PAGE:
Shipbuilder Austal first came to Gizmag’s attention in 2005 with the launch of the world’s largest aluminum vessel, the 127 meter Benchijigua Express. The company then started building Littoral Combat Ships (LCS) for the US Navy, based on the same trimaran design. And, now, Austal is launching an even more refined version that improves sea-keeping, passenger comfort and fuel efficiency. This week, Tony Armstrong, Austal’s head of R&D, spoke exclusively to Gizmag about potentially building 20% of the US Navy fleet, how they reduced fuel consumption by a quarter, what sick bags can tell you, and much more.
The Benchijigua Express was the world’s first high-speed trimaran, capable of moving 1350 passengers, 340 cars and over 400 freight lane meters at a rate of 40 knots. Constructed for Spanish ferry operator, Fred. Olsen, S.A., the Benchijigua operates long, arduous routes around the Canary Islands.
Austal are now approaching completion of their next generation trimaran, the Auto Express 102. Now in week 18 of construction, the 102 meter boat is due to launch in October. The bald facts are interesting – it will carry 1165 passengers, 245 cars and 190 lane meters for trucks, travel at 39 knots, and has a 630 nautical mile range – but the story behind the ship is fascinating. Our first question was, why trimarans?
Monohull v catamaran v trimaran. A primer
To achieve real speed and comfort in a ship, the aim is, as Tony Armstrong puts it, “long and thin. But the problem with long and thin is they tend to fall over. They lack what naval architects call stability, which is the ability to come upright. Catamarans get around that beautifully, of course, by putting two long thin hulls side-by-side. And even though there are two, they still have less drag than the equivalent monohull.”
The inherent stability of a catamaran is, however, also its biggest drawback – it rolls very quickly and uncomfortably. “If you’re not careful with the design of the catamaran, the roll period becomes very similar to the pitch period and then the boat tends to operate like a corkscrew as it goes along, which is most uncomfortable.”
“The trimaran is a slightly different approach in that it’s long and thin but to stop it from falling over we’ve put two training wheels on the side like a kid’s bicycle. You’re very slippy in the water with low drag, but you don’t have the high roll accelerations that a catamaran would have. It combines the wave cutting ability of a mono-hull with the stability of a multi-hull.”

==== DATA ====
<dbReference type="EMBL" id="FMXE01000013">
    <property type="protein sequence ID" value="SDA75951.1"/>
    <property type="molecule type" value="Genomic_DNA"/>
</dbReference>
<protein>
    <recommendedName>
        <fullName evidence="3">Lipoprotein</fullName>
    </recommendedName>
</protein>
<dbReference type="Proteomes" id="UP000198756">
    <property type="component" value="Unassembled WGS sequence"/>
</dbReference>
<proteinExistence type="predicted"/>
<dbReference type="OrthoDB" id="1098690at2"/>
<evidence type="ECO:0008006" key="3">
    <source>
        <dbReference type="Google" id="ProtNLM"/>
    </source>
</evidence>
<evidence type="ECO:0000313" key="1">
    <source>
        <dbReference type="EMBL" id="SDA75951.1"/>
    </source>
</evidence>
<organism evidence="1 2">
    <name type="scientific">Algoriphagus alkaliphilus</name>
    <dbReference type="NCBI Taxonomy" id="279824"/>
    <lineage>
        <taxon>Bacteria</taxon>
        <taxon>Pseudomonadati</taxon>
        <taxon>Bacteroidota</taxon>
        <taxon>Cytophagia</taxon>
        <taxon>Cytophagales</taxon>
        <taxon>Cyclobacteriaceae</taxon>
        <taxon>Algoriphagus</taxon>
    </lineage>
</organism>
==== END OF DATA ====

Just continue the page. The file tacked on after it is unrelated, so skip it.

The unexpected pleasures of the trimaran
In developing the trimaran, Austal discovered a number of unexpected pluses along the way. “It’s got greater speed for the same cargo weight and the same power compared to a monohull and a catamaran. It’s got better passenger comfort, by which I mean less sea-sickness. It’s got a better sea-keeping ability – able to operate in higher sea states without something breaking.”
Austal also found the trimaran could operate at high speed in much higher wave heights. ”When you go out in waves as opposed to a flat, calm water it’s better than a catamaran, “ says Tony. “And, of course, that’s a practical application because, in reality, most boats are operating in waves.”
There also proved to be less slamming – water hitting the hull – which causes huge loads on a catamaran’s structure and leads to a very noticeable ‘bang’ and the whole structure vibrating. “It’s just not an issue on a trimaran because we don’t have that cross-structure.”
Curiously, the trimaran turned out to produce very little wash. “The waves that it makes – which, of course, impacts on the environment when they come into shore – were fractions of those made by a catamaran. Maybe one-third, one-quarter, something like that. So it’s got that big environmental advantage.”
Tony can think of only one disadvantage to the trimaran: “It’s a little more complex shape to build which, of course, reflects in an increased cost. We’re talking five percent more to build it.”
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